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Ireland's James McCarthy and Seamus Coleman after the game.
Ireland's James McCarthy and Seamus Coleman after the game.
Image: INPHO/Donall Farmer

England v Ireland: what we learned from the Wembley stalemate

The score may have been level at Wembley but, for Ireland, the positives outweighed the negatives, writes Miguel Delaney.
May 30th 2013, 3:00 PM 12,766 35

GIOVANNI TRAPATTONI’S IRELAND side battled to a 1-1 draw with England last night. Here’s what we can take from the performance.

The good

  • The result. This was no moral victory of old. It was a genuinely respectable draw away to one of the top 10 international sides around. No, England are not world-beaters or potential World Cup winners but their fundamental quality is high and their own desire in winning this game was revealed with the increased pressure of the final 15 minutes. Having put it up to them, Ireland held on. A draw at Wembley is not to be dismissed, regardless of the context.
  • speaking of that context, this was an eminently enjoyable atmosphere. As Robbie Keane referenced beforehand, it may even reflect a healthier rivalry between the two countries. Beyond a few scattered boos for James McClean, there was barely a hint of ‘No Surrender’ and plenty of respect for the anthems. Chants like ‘you’re supposed to be at home’ were borne of friendly mischief rather than any malice.
  • the charge of electricity that went around the ground as Shane Long powered that header into the net. For a few minutes, it seemed Ireland might have been on the verge of something a little special that transcended the status of a friendly game.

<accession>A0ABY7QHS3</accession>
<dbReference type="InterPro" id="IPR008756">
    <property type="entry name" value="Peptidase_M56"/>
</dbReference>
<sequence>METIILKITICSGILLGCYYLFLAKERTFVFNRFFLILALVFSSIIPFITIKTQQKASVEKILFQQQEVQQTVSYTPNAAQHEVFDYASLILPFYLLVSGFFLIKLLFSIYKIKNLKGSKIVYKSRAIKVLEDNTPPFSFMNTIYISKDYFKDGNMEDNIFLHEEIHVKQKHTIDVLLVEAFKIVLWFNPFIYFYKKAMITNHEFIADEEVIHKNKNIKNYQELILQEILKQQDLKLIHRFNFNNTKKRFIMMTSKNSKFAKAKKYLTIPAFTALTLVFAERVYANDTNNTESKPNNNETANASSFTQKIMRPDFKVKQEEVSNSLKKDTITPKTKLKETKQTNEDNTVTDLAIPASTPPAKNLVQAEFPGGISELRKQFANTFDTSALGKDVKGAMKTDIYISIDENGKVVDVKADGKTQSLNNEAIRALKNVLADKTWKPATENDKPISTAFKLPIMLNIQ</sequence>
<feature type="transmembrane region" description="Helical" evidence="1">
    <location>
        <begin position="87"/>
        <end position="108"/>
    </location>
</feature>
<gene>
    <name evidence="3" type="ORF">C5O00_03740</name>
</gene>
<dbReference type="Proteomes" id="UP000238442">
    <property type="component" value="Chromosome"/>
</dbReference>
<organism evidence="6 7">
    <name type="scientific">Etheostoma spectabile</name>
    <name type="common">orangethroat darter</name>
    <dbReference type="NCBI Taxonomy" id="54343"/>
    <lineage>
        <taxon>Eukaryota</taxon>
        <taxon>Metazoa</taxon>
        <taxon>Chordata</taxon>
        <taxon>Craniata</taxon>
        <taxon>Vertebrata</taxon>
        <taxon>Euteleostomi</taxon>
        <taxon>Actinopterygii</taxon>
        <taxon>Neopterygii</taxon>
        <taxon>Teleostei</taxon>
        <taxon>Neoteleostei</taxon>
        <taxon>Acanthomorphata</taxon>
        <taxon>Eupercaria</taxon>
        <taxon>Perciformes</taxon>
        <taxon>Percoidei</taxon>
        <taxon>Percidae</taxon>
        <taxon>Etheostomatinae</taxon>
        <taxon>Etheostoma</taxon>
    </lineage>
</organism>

• the quality of that header itself. You will not see many better in the air.
  • the manner in which Seamus Coleman and Long combined for such a moment of technical excellence also illustrated their obvious importance to the team. Along with James McCarthy, they were the finest performers of the night and proved their status as the side’s new core. This was the kind of thing people were railing about when Giovanni Trapattoni was neglecting them for so long.
  • as a consequence of that new core, Ireland also continued to play this more progressive game than during the 2008-11 period. It was also positive that, as that perseveres, so did Trapattoni’s capacity for claiming good results away from home.
  • the performance of David Forde, and especially that late one-on-one against Alex Oxlade-Chamberlain.

The bad

  • the failure to hold on to that lead. Ireland did have the chance to turn a positive occasion into something to really remember.
  • that inability was a result of a defensive rawness. By the time Frank Lampard got his touch on that 29th international goal, there were seven Irish defenders in the box. It was atrociously slack marking that wouldn’t have been seen in the first three years of the manager’s reign. In that, there’s also perhaps an unfortunate irony for Trapattoni. Just as he starts to develop the attacking side of the team, he loses the dependability of his backline.
  • while Trapattoni now deserves credit for belatedly but relatively successfully introducing that new nucleus, the ongoing treatment of Wesley Hoolahan is odd. His introduction last night would not only have allowed Ireland to better keep the ball against a one-dimensional England, it would have provided the player with a significant boost in international terms. You could understand him getting a bit agitated with it all.
  • on that note, some of the manager’s substitutions in general continue to be surprising.
  • Robbie Keane is a fine figurehead who ‘gets’ occasions like that and may well be a productive impact sub, but he no longer has the energy to lead the line.

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Miguel Delaney

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